Rationale & objective
For patients requiring in-center hemodialysis, suboptimal transportation arrangements are commonly cited as a source of ongoing stress and anxiety and have been associated with a reduced quality of life and increased mortality risk. Transportation-related problems are especially pronounced in Canada given its size, low population density, and long, often snowy winters. We aimed to identify and better understand transportation options for hemodialysis patients in Canada and to describe stakeholder experiences.
We used a qualitative descriptive research design to explore stakeholder experiences and perspectives of transportation to and from dialysis facilities.
Setting & participants
We recruited participants from a large urban hemodialysis program in Western Canada and included 11 participants from a project group, 45 participants from an open forum, and a survey of 8 social workers. Data collection occurred at a series of project group meetings and an open forum (n=45). In addition, we asked 8 renal social workers based in major cities across Canada to comment on the provision of transport for patients in their area via email or telephone consult.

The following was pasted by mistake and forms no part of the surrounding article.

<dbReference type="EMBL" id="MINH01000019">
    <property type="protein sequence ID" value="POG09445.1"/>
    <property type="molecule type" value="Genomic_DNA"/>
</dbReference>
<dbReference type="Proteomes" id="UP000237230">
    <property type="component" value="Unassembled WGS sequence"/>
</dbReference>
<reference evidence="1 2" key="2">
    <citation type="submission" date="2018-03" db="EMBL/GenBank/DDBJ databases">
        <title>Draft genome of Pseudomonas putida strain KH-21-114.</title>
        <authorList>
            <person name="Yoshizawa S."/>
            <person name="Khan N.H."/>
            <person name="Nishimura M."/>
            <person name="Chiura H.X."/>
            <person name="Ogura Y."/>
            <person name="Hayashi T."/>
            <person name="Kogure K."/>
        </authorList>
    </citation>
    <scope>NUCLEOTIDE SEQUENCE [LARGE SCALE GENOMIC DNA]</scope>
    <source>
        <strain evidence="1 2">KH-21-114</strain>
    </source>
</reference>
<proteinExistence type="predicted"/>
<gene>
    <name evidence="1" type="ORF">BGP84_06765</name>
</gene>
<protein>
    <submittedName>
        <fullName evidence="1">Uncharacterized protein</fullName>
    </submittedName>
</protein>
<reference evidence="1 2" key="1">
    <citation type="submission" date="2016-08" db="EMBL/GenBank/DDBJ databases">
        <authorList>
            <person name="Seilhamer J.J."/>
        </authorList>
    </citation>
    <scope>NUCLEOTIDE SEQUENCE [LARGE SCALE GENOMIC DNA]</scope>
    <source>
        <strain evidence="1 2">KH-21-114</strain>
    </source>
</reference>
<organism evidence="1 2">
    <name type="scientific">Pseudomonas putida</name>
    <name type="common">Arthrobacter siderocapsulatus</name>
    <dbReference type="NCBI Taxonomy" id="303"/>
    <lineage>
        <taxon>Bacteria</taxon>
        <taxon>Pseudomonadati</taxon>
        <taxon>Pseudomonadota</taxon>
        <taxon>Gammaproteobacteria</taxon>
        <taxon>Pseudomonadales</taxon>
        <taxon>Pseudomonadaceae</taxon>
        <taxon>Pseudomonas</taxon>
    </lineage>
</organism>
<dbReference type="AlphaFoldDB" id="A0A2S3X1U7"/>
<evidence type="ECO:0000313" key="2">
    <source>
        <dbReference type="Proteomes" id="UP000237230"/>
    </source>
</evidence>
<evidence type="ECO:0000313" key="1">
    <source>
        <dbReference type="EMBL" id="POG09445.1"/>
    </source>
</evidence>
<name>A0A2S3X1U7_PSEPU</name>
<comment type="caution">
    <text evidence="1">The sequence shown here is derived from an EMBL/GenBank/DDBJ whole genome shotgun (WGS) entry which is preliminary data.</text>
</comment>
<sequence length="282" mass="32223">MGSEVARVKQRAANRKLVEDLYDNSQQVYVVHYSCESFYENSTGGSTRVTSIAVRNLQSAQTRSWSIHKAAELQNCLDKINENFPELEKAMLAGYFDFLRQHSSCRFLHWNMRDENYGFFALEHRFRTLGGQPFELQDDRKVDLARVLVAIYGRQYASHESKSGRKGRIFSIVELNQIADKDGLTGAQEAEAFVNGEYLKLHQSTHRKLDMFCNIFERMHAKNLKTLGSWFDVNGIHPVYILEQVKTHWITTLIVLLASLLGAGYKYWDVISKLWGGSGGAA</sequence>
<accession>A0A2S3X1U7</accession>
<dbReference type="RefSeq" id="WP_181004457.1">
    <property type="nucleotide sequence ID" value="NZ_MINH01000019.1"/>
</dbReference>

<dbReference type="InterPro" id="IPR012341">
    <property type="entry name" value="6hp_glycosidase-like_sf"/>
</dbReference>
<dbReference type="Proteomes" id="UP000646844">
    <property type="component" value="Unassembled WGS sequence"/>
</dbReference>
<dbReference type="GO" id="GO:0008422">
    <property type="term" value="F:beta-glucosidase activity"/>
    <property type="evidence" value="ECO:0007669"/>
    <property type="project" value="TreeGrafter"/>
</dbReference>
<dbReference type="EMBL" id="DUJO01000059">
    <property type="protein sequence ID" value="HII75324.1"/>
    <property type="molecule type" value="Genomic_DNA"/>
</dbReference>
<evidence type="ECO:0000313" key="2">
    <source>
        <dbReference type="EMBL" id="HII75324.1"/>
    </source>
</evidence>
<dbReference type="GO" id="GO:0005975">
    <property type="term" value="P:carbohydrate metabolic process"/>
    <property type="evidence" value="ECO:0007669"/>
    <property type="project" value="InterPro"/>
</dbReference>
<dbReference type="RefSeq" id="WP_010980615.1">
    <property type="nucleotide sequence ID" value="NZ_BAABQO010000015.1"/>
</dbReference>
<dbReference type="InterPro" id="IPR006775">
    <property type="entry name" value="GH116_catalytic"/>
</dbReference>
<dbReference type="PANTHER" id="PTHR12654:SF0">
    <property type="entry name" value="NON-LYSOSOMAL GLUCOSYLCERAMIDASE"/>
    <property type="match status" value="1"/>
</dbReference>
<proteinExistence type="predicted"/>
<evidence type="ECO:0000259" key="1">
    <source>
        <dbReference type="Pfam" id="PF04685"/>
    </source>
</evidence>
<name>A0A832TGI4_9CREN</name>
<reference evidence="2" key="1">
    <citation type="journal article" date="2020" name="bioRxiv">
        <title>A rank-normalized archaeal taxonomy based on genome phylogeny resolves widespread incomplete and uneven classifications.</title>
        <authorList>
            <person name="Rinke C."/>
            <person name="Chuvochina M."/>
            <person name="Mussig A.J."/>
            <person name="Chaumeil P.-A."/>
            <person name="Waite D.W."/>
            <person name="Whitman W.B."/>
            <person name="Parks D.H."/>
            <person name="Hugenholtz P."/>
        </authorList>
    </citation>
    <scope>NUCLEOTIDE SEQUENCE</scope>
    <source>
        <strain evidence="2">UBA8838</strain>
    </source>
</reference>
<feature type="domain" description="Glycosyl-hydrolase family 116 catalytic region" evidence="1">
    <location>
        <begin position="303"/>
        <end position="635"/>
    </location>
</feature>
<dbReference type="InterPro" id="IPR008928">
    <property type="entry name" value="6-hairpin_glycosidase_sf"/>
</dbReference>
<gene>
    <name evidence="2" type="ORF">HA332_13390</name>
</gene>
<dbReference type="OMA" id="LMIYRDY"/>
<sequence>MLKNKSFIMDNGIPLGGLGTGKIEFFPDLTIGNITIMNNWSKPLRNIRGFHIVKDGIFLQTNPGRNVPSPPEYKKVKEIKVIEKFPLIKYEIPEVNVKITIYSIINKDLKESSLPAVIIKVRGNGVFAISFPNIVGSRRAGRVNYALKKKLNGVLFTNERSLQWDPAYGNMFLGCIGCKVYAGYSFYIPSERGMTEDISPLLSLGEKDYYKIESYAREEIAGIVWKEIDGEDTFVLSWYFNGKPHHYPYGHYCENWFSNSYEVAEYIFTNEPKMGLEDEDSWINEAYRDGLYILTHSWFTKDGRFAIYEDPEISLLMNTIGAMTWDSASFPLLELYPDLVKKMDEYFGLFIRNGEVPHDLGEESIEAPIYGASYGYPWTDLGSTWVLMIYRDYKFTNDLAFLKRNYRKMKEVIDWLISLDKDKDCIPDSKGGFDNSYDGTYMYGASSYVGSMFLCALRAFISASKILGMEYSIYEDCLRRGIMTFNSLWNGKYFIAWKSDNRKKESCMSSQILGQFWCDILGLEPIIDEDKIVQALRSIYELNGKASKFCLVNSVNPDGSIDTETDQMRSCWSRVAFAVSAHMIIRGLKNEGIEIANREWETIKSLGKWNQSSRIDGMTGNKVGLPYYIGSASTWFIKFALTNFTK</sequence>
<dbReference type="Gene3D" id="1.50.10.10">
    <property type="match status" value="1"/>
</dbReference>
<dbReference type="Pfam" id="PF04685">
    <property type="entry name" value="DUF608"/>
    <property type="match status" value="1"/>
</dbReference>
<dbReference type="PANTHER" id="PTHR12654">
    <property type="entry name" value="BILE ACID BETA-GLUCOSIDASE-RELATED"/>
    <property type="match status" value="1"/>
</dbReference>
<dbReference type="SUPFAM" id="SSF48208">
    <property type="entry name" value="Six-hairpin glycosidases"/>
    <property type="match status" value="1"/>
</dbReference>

We used conventional content analysis to explore stakeholder experiences.
Traveling to and from dialysis facilities remains a source of stress and anxiety for many patients and their families. Patients described several factors contributing to these feelings including: the challenges of physically getting to the treatment center, particularly in adverse weather conditions; being a burden on family and friends; difficulties accessing the treatment facility; issues with public transport; and financial worries related to high costs.
Findings may not be relevant in low- and middle-income countries and those with a warmer climate.
Without a concerted and collaborative approach to address the barriers identified here, it is likely that travel to and from in-center hemodialysis will continue to adversely affect patients’ quality of life.